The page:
President Obama's final State of the Union address was part stump speech for the third term he'll never have and part melancholy addendum to the first speech that propelled him to national attention.
Far more than with George W. Bush in 2008, Bill Clinton in 2000 or Ronald Reagan in 1988, the roiling presidential campaign was an unmentioned but omnipresent subtext of the speech. While Obama's two-term predecessors referred only glancingly to the impending election, his would-be Republican replacements were the unnamed but unmistakable targets of Obama's critique.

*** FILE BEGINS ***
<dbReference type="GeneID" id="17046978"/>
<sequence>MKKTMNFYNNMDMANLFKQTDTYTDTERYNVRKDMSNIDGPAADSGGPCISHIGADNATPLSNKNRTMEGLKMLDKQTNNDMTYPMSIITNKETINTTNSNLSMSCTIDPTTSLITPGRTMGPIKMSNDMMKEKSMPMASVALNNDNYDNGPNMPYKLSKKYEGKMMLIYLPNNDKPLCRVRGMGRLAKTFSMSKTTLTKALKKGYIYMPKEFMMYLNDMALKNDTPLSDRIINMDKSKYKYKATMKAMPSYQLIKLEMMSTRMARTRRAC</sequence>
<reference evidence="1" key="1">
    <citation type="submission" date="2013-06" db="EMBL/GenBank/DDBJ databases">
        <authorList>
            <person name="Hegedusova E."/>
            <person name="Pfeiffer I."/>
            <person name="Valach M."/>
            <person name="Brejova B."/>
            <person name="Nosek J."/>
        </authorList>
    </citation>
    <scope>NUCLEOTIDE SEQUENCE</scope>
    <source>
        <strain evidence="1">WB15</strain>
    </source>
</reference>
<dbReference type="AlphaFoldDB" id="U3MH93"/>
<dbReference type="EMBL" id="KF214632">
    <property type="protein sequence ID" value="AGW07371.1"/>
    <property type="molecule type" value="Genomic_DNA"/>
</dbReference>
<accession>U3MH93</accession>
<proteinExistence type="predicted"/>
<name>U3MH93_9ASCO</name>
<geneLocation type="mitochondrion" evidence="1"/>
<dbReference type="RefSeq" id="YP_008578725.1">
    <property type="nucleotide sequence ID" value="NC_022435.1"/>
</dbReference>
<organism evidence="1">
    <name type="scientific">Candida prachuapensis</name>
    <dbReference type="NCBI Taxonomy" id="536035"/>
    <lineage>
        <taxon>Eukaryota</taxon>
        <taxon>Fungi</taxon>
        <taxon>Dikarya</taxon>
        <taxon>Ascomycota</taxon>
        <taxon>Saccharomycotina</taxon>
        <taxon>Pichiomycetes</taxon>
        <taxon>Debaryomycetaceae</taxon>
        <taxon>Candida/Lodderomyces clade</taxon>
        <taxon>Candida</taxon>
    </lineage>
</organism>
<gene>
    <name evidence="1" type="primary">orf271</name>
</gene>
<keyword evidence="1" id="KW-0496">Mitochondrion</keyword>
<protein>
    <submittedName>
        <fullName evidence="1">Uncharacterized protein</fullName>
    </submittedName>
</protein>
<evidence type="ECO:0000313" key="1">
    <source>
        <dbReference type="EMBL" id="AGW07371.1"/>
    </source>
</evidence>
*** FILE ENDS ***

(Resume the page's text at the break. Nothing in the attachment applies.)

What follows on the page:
Indeed, Donald Trump was watching; the speech, he tweeted, "is really boring, slow, lethargic," which raises the question of what, exactly, he imagines serving as president is like.
Obama's intended audience wasn't so much Trump et al., but voters tempted by Trump's ugly, divisive message. Americans shouldn't be seduced, Obama argued, by those "peddling fiction" about America's economy in decline or American military strength waning.